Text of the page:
As I walk through the silent bush, I think of the Aborigines. Indigenous Australians have largely disappeared from the landscape and the vast majority of their culture, traditions and knowledge of the country have been eradicated by the presence of white men. There are still a few communities living in the desert, including here in Arkaroola but the descendants of today are only the shadow of the incredible people who were the Aborigines before the landing of Europeans. Nomadic by nature, the Aborigines knew their country perfectly and used the songlines to move through their territory and eat.

“In the animistic belief system of the Aborigines, a songline, also called “dream track” or “sung track”, is one of the paths through the country (or sometimes the sky) which mark the route followed by “creators-beings” (or Great Ancestors) during the Dream Time. The routes of songlines are recorded in songs, stories, dances and traditional paintings. An initiate is able to move through the territory by repeating the words of the song, which describe the location of landmarks, water points, and other natural phenomena. It is said that, in some cases, the paths of the Great Ancestors are identifiable with the traces they left on the ground, such as the great depressions in the earth supposed to be their footprints.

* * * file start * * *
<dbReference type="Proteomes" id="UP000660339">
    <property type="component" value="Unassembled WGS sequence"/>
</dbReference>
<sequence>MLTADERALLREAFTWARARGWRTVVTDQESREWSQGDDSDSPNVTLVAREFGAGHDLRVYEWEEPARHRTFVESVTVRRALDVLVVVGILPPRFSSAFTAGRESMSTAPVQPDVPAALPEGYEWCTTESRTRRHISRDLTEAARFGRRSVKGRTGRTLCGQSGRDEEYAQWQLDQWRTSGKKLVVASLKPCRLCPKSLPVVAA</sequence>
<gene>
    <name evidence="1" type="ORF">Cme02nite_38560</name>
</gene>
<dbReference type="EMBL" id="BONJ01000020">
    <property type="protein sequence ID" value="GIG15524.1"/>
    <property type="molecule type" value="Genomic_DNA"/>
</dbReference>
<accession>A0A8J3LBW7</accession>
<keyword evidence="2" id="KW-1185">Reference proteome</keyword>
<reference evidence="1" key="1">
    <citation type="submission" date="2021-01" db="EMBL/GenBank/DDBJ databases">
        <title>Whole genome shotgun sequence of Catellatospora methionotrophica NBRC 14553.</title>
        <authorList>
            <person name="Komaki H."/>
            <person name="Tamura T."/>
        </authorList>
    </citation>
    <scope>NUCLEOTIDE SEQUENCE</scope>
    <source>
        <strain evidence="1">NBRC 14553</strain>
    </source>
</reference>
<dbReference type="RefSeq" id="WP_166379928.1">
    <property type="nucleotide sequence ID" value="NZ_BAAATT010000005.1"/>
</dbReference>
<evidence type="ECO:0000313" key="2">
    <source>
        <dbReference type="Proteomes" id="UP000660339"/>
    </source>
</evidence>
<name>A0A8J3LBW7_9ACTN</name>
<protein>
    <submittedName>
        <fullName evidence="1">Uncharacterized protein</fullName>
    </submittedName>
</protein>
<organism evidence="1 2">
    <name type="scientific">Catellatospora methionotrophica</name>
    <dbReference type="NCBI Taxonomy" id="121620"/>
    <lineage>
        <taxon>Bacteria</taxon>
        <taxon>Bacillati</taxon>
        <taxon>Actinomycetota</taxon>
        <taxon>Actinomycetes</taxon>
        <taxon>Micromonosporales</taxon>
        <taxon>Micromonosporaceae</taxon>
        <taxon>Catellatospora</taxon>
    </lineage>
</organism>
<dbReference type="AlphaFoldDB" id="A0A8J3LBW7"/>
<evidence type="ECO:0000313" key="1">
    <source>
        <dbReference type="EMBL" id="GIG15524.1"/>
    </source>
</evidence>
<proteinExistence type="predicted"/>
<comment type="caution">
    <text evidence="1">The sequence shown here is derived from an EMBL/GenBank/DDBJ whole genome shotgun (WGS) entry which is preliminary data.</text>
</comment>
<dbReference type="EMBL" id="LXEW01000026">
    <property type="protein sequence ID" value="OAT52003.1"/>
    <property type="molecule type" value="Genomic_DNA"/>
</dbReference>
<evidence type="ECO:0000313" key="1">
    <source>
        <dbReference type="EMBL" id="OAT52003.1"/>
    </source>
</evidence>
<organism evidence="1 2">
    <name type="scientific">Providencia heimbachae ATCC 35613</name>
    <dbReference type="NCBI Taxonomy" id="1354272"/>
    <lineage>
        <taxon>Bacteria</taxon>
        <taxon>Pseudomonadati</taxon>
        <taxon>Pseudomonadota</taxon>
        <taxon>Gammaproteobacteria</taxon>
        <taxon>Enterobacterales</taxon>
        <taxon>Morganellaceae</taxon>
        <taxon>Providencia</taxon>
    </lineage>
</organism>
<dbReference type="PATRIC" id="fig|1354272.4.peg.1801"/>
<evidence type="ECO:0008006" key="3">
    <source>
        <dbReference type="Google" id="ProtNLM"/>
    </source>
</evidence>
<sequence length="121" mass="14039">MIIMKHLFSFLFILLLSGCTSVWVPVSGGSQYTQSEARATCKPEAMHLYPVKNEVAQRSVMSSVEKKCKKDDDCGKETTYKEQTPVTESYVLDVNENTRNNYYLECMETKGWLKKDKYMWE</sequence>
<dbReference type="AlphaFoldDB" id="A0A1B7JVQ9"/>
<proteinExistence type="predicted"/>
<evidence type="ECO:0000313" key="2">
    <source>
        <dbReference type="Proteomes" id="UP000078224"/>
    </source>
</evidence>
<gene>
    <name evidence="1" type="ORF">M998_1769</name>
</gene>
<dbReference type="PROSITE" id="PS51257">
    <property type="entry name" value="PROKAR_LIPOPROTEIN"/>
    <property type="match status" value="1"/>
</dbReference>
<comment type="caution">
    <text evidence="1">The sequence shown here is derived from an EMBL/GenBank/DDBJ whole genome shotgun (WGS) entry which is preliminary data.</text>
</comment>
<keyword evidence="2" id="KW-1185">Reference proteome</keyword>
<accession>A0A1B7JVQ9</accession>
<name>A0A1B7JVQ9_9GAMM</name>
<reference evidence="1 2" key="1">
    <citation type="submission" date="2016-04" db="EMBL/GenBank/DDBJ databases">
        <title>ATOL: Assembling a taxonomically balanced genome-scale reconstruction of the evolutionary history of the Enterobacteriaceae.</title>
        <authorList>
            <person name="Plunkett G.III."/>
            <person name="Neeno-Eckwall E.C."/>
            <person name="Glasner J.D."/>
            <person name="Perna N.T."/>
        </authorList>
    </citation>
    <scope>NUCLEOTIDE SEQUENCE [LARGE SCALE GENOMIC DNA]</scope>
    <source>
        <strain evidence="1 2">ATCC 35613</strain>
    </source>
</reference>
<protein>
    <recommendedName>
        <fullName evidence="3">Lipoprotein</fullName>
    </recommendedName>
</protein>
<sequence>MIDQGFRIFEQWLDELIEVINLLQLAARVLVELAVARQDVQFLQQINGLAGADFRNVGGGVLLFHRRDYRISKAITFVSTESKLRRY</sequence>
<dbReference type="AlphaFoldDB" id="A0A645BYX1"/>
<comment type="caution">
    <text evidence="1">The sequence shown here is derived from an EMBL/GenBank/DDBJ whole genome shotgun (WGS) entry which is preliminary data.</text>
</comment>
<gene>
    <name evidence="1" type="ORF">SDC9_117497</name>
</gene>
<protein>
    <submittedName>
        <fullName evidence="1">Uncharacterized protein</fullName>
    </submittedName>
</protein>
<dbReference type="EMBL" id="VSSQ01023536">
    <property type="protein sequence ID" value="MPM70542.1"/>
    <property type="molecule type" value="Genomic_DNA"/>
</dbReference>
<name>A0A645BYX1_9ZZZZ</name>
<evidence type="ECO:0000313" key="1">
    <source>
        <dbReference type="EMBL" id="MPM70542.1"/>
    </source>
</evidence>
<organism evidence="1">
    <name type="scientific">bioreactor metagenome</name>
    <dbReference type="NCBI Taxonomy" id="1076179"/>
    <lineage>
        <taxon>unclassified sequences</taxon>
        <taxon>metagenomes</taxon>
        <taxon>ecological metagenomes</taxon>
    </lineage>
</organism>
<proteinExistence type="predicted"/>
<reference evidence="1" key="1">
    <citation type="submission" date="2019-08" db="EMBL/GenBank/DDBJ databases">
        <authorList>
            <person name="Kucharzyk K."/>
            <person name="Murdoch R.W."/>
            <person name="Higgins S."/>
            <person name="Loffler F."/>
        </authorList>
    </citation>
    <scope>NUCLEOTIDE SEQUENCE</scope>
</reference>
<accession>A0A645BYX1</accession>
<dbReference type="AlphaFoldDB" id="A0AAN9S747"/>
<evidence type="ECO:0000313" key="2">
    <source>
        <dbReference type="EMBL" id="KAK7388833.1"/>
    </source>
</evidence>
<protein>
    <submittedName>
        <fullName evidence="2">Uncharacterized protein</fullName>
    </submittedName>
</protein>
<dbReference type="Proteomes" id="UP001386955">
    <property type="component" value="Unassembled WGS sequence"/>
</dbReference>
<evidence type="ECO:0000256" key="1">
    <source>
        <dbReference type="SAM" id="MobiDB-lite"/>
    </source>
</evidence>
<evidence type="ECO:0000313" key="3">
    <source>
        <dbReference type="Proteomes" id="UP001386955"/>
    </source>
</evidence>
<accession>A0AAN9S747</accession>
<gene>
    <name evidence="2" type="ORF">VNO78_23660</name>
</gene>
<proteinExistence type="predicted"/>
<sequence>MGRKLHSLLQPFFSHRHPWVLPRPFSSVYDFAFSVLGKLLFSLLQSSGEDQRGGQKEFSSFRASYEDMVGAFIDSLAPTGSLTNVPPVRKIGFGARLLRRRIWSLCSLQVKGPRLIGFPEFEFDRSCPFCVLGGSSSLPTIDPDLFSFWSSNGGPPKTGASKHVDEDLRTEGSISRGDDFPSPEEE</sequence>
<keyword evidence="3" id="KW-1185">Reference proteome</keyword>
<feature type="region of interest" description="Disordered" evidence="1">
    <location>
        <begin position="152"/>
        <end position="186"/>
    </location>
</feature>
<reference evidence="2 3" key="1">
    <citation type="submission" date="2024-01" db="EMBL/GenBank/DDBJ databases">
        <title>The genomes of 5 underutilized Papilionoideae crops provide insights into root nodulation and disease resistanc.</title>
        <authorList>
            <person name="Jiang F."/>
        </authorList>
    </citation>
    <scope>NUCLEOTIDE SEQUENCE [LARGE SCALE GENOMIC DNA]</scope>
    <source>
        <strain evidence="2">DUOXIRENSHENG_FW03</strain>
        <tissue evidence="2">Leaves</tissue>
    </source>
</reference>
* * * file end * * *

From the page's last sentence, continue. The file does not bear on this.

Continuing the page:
By singing the songs in the correct order, Indigenous peoples could orient themselves over long distances, often traveling through the deserts of Australia’s interior. The Australian continent harbors a vast system of songlines, some of which are only a few kilometers long, while others cross hundreds of kilometers across the lands of many indigenous peoples – peoples who can speak distinctly different languages and who have distinct cultural traditions. Since a songline can span the lands of many different language groups, the various parts of the song are in these different languages. Languages are not an obstacle because the melodic outline of the song describes the nature of the terrain on which the song passes. Rhythm is what is crucial to understanding the song”. – Glossary on Aboriginal art

As I cross the landscape, the idea of traveling across the country using songs suddenly seems to me to be perfectly obvious. A sound card as a guide for my steps. Like what birds do, whose songs trace the contours of their territories and the location of resources. Me, with my European eyes and my mind so limited, I am unable to understand the environment in which I move other than as a simple landscape, a setting. And yet the Australian bush (like all environments in the world) is much more than that. But it only reveals itself to the initiated. And while I contemplate this landscape so different, I become convinced that I must learn this if I want one day be able to grasp nature in its entirety.